Nov. 15 (Bloomberg) -- Inmarsat Plc, stuck in a stalled project with Philip Falcone’s LightSquared Inc. to create a satellite-based, high-speed Internet network in the U.S., aims to pursue the plan even if its partner is liquidated.
LightSquared filed for bankruptcy in May, following a February decision by the Federal Communications Commission to block the service, citing interference with global-positioning devices used in navigating everything from fighter jets to minivans. London-based Inmarsat had contributed U.S. airwave licenses to the project, which would serve as many as 260 million people.
Should LightSquared, majority-owned by Falcone’s hedge fund Harbinger Capital Partners, go into liquidation, others may step in as partners to use Inmarsat’s airwaves, Chief Executive Officer Rupert Pearce said yesterday in an interview. Otherwise, the agreement will terminate, and the largest provider of satellite services to the maritime industry could later decide whether to attempt the project itself, he said.
“LightSquared doesn’t have the luxury of a 10-year view or even a five-year view -- we do,” said Pearce, who was attending a conference organized by Morgan Stanley in Barcelona. “It’s perfectly possible that even after the demise of LightSquared, there might be opportunities to re-partner or even for us to move forward ourselves when the regulatory environment matures to a point where this GPS issue isn’t an issue anymore.”
Ashley Durmer, a spokeswoman for Lightsquared, declined to comment. Pearce didn’t specify whether Inmarsat would need to acquire additional airwaves to offer its own wireless Internet service in the U.S.
LightSquared, based in Reston, Virginia, has offered remedies to the FCC, including sharing airwaves with federal-government users. Pearce said he’s supporting LightSquared and prefers it to succeed in the FCC discussions.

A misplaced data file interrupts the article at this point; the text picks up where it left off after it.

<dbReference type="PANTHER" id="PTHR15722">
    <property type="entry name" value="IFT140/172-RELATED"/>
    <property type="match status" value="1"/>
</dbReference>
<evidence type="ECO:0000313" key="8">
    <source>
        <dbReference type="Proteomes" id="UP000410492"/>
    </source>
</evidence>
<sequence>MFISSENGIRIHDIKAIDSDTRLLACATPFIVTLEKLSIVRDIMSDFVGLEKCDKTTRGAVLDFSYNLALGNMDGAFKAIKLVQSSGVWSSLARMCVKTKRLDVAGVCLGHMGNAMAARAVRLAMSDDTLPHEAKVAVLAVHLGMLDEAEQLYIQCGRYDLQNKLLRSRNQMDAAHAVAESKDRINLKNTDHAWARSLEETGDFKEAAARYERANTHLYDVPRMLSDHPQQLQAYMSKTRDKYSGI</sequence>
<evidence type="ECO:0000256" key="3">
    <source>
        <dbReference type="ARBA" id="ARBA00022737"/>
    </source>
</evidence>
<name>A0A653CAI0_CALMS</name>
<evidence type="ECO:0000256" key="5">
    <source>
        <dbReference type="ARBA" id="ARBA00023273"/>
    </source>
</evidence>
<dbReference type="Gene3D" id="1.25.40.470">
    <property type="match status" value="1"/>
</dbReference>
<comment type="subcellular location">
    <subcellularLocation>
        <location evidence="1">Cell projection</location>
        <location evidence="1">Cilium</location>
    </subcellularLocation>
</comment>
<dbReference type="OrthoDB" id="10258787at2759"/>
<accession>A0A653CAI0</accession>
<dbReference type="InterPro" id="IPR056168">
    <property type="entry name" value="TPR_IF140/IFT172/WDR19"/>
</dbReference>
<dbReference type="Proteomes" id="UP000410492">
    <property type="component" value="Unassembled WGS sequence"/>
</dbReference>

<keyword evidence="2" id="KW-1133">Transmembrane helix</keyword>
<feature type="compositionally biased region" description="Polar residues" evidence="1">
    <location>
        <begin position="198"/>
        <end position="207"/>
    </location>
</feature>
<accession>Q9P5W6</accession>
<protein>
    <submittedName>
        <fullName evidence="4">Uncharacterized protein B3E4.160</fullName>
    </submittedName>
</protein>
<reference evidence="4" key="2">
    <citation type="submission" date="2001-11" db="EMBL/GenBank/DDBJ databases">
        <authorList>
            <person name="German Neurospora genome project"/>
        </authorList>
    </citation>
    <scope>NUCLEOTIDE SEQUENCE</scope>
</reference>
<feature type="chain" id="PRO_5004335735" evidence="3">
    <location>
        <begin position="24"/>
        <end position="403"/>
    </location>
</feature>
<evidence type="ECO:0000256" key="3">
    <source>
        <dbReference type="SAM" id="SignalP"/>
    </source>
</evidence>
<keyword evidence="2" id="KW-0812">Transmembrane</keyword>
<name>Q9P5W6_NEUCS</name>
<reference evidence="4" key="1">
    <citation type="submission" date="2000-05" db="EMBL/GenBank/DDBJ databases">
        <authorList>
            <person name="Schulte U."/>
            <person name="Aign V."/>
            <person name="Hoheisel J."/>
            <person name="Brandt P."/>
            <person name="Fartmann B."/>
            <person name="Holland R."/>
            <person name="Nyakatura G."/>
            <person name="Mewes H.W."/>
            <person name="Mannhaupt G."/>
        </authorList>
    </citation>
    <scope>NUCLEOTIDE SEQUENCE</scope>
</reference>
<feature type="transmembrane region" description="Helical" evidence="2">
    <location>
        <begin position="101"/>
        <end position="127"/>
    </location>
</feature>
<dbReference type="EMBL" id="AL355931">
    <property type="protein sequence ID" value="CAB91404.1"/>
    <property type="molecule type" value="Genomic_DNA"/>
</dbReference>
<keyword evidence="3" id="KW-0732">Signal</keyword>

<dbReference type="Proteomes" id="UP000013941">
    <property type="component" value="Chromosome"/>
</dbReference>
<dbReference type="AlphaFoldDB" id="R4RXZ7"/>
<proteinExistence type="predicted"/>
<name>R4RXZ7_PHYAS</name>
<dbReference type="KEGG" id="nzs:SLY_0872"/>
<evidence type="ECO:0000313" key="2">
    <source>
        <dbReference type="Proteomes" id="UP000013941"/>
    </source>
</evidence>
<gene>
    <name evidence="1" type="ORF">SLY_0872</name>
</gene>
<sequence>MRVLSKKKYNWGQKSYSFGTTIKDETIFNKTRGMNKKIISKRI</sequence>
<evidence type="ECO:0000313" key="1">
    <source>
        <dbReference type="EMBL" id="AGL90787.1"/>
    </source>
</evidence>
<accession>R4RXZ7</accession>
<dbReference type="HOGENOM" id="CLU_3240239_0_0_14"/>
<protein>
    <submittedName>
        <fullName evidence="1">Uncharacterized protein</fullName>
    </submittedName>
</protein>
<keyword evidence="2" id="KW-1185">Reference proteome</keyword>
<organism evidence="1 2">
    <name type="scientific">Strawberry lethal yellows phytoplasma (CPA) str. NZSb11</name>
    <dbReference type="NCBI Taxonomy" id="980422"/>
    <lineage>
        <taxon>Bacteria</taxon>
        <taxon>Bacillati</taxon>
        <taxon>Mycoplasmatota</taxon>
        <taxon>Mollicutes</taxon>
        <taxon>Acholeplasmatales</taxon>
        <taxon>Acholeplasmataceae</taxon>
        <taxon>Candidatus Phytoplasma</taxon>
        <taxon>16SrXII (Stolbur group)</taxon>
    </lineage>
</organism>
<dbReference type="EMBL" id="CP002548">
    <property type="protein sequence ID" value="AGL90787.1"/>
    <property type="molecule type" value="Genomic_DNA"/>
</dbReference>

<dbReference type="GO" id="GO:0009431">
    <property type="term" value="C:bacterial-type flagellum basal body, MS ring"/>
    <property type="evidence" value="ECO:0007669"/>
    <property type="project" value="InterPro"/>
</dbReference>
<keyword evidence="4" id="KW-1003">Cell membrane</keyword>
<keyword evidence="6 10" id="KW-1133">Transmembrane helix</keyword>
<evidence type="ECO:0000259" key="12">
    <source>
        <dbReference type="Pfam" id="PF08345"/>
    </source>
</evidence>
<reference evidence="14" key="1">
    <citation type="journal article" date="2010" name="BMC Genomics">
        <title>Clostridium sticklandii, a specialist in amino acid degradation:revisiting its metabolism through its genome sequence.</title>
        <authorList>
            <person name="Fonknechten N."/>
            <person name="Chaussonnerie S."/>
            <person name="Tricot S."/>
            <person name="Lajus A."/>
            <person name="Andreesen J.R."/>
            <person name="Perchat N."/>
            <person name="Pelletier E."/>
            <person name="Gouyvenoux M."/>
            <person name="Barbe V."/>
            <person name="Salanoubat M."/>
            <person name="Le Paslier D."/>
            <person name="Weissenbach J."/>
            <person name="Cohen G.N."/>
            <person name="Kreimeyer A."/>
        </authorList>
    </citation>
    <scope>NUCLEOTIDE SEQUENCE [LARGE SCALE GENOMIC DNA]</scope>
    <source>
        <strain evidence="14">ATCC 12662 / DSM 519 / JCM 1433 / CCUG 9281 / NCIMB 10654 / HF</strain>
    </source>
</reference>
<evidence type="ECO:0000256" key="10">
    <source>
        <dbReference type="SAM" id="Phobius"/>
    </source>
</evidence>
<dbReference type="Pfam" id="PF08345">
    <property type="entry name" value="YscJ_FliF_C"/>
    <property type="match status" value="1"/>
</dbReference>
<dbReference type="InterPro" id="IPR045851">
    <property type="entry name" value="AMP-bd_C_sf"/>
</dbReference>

Inmarsat last received a payment from LightSquared in April and said at the time that no other payment was due until April 2014. That schedule still stands, Pearce said yesterday.
Inmarsat climbed 1.2 percent to close at 562 pence in London trading today. The stock has gained 39 percent this year, the second best performer on the 23-member Bloomberg Europe Telecommunication Services Index after TalkTalk Telecom Group Plc.
The company may consider acquisitions that would help “supercharge or de-risk” Inmarsat’s Global Xpress fast mobile data service, through which it seeks to gain business with government, maritime and energy clients, Pearce said. The service will start next year, with full global coverage available by late 2014, he said.
The company’s acquisitions of Segovia Inc. in 2010 and of Ship Equip International AS last year are examples of the kind of assets that would interest Inmarsat, Pearce said. The company sets “very high targets for return on invested capital,” he said, adding that “prices are still very high” for private companies compared with the value assigned by the stock market to publicly traded ones.
“If we don’t see alluring opportunities like that, our duty is to return cash to shareholders,” he said. “We should be able to continue to improve the rate of return of cash to shareholders pretty much whatever the future holds.”
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